Atlantic Yards and Black Business Development
Opponents of the proposed $3.5 billion Atlantic Yards Project have a strategy of spreading innuendo and personal attacks against any and everyone who thinks the plan should be improved rather than scrapped. Much of the smear campaign is conducted through Web sites and blogs that endlessly cross-reference one another, creating the false impression that a groundswell of popular opposition to the project is rising.
I am frequently a target of their attacks, which is fine by me: it comes with the job. But the latest smear is worth sharing with Our Time Press readers. On a blog called http://timesratnerreport.blogspot.com/, an antidevelopment writer named Norm Oder criticized me for a recent column suggesting that central Brooklyn officials should try to make the most of a Community Benefits Agreement that promises a significant percentage of the Atlantic Yards billions to minority- and women-owned businesses.
Oder complains that “the minority-owned engineering firm that will oversee air monitoring and safety requirements during asbestos abatement at several buildings is based in Staten Island, and the minority-owned plumbing company that will disconnect water and sewer lines to the buildings is based in Queens.” Oder also seems to have problems with the fact that a Philadelphia black firm called McKissack and McKissack has a slice of the construction bid; that Domingo Gonzales Associates, a Latino firm doing lighting consulting, is based in Manhattan; and that a PR contract went to the Manhattan-based Terrie Williams Agency.
Oder is pretending to be concerned that the minority businesses getting in on Atlantic Yards happen not to be based in Brooklyn. In reality, opponents of Atlantic Yards have demonstrated that they couldn’t care less about black businesses or black economic empowerment in Brooklyn or anywhere else.
Last year, for instance, on the busiest shopping day of the year, a group of misguided ministers joined Councilwoman Tish James in an attempted one-day boycott of stores in Atlantic Terminal Mall, which is run by the same developer behind the Atlantic Yards Project. The boycott flopped, but if it had succeeded it might have harmed local residents: of the 1,688 employees who worked in the mall at the time, 81% lived within 5 miles of Atlantic Terminal and 48% within 2 miles.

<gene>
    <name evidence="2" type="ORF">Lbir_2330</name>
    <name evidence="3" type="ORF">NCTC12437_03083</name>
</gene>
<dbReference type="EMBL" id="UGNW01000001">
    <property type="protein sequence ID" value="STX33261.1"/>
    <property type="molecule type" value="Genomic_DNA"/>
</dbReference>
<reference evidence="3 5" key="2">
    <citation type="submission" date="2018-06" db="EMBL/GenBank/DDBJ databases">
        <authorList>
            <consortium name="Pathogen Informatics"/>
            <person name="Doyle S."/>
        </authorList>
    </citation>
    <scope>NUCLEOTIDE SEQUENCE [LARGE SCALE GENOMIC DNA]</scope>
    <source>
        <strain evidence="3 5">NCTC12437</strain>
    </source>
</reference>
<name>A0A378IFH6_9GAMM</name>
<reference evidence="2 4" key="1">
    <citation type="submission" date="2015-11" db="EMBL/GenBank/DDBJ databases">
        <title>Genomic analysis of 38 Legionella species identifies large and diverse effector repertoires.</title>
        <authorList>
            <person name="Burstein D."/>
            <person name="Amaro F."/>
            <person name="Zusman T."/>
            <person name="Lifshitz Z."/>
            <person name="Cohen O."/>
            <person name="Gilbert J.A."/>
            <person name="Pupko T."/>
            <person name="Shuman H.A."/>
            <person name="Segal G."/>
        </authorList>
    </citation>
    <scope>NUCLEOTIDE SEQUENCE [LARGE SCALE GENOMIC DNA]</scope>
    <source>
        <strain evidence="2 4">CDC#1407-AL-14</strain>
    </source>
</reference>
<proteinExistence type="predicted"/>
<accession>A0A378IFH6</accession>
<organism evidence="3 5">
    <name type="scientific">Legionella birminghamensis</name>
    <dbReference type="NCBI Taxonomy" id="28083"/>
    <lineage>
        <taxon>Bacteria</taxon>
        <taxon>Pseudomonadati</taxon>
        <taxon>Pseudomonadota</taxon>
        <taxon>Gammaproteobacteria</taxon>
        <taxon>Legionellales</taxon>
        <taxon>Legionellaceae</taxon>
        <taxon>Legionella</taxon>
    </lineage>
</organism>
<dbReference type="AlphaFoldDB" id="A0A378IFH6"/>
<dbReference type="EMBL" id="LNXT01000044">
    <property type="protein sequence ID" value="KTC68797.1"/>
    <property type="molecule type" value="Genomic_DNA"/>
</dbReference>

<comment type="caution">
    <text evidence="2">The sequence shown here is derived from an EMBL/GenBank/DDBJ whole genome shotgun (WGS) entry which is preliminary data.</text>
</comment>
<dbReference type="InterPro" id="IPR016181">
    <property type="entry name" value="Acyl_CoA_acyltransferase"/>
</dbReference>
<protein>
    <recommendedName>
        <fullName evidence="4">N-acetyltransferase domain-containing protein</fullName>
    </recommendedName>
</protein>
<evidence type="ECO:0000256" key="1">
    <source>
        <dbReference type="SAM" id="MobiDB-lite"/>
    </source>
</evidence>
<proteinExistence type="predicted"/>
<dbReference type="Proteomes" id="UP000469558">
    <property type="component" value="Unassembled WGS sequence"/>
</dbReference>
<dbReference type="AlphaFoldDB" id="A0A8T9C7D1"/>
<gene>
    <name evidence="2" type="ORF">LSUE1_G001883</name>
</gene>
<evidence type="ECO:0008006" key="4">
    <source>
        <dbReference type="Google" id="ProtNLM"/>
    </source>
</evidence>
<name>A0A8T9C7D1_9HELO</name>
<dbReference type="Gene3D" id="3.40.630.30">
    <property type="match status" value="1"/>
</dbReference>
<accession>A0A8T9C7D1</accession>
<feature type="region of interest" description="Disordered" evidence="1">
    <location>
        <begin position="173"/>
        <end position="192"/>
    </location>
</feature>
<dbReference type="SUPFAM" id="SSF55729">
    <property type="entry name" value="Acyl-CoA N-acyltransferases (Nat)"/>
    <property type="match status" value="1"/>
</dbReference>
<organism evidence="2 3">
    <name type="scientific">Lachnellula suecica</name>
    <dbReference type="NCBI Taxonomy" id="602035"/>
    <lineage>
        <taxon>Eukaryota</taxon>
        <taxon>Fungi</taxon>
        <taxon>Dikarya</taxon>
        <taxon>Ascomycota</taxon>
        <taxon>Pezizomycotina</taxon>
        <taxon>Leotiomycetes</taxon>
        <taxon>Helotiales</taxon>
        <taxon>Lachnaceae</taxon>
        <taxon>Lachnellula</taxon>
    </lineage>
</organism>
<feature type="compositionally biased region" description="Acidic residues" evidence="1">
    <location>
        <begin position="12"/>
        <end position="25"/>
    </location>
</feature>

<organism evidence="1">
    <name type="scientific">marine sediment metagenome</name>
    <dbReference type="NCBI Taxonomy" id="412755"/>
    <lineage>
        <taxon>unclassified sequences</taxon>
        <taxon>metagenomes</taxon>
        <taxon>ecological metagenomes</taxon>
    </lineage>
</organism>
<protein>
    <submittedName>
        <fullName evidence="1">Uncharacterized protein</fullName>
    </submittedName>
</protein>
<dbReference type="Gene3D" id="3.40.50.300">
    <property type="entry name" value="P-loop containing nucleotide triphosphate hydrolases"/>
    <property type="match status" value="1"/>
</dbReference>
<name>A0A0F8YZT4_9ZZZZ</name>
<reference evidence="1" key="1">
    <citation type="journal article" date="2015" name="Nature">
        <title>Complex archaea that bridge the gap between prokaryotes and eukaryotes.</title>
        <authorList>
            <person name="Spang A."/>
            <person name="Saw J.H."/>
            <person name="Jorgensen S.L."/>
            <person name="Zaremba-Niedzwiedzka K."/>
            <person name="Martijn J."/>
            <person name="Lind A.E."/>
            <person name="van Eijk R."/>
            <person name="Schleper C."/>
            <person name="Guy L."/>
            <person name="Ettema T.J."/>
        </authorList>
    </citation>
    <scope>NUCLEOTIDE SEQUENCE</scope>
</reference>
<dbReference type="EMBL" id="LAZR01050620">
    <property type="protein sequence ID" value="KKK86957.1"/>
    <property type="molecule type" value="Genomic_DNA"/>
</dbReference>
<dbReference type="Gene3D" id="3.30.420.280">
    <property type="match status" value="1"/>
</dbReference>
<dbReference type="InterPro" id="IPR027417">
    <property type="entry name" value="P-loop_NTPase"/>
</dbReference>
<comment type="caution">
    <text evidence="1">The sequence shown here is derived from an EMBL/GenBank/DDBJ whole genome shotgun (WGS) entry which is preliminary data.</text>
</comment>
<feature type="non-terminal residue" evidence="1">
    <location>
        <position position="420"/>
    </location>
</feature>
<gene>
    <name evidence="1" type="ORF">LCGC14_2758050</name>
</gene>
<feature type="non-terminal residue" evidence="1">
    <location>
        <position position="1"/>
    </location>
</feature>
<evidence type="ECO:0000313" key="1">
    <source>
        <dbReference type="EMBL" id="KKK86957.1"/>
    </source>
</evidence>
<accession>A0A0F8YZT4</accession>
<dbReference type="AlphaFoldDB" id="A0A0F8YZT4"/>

The pro-boycott people didn’t mind putting other people’s jobs at risk. Today, in much the same way, opponents of Atlantic Yards like Oder seem perfectly willing to attack the idea of development dollars going to black and Latino firms in Queens, Manhattan and Philadelphia. We should all recognize this divide-and-conquer tactic for what it is.
Like most true advocates of black business empowerment, I would be overjoyed to see any minority- or women-owned businesses – from any borough or city – secure contracts and subcontracts as Atlantic Yards develops. Those who truly want to see more development dollars go to local companies should quit complaining, quit trying to hinder the project and put their favorite firms in touch with Forest City Ratner, the project developer.
But don’t expect the antidevelopment complainers to lift a finger to help.
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The Culture War Continues
I hope that Our Time Press readers will join me in fighting against a merchant of hate who has chosen to sell sickening, degrading caricatures of black people for profit. New Yorkers of all backgrounds – especially those who participated in the recent Kwanzaa celebration – should take note, and take a stand.
Sharon Hershkowitz, the owner of a store at the corner of West Broadway and Duane St. called Balloon Saloon, has resumed selling Ghettopoly, a racist and illegal knockoff of Hasbro’s Monopoly board game. Ghettopoly takes players through areas marked “Harlem” and “South Bronx” and the like, awarding points for selling drugs, robbing banks and so on.
Following a national outcry, Hasbro sued the maker of the game and federal prosecutors destroyed more than 60,000 Ghettopoly knockoffs this year. Urban Outfitters, eBay and Yahoo! all agreed to stop selling the game – and so did Hershkowitz after I wrote about her sales of the bigoted merchandise earlier this year.
But Hershkowitz apparently couldn’t resist trying to turn a buck by bringing New York a little racist cheer for the holidays. There on the sidewalk in front of the store in late December was a sandwich board happily advertising one item only, Ghettopoly, “by popular demand.”
Readers should call Hershkowitz at (800) 540-0749 or (212) 227-3838 and give her an earful. And Hasbro and the NYPD Counterfeiting Unit ought to ask why Hershkowitz continues to openly sell counterfeit goods with impunity three blocks from City Hall.
Hershkowitz, having chosen to sell black degradation for profit, seems beyond shame. So we’ll have to settle for the next best thing: relentless pressure.
Atlantic Yards and Black Business Development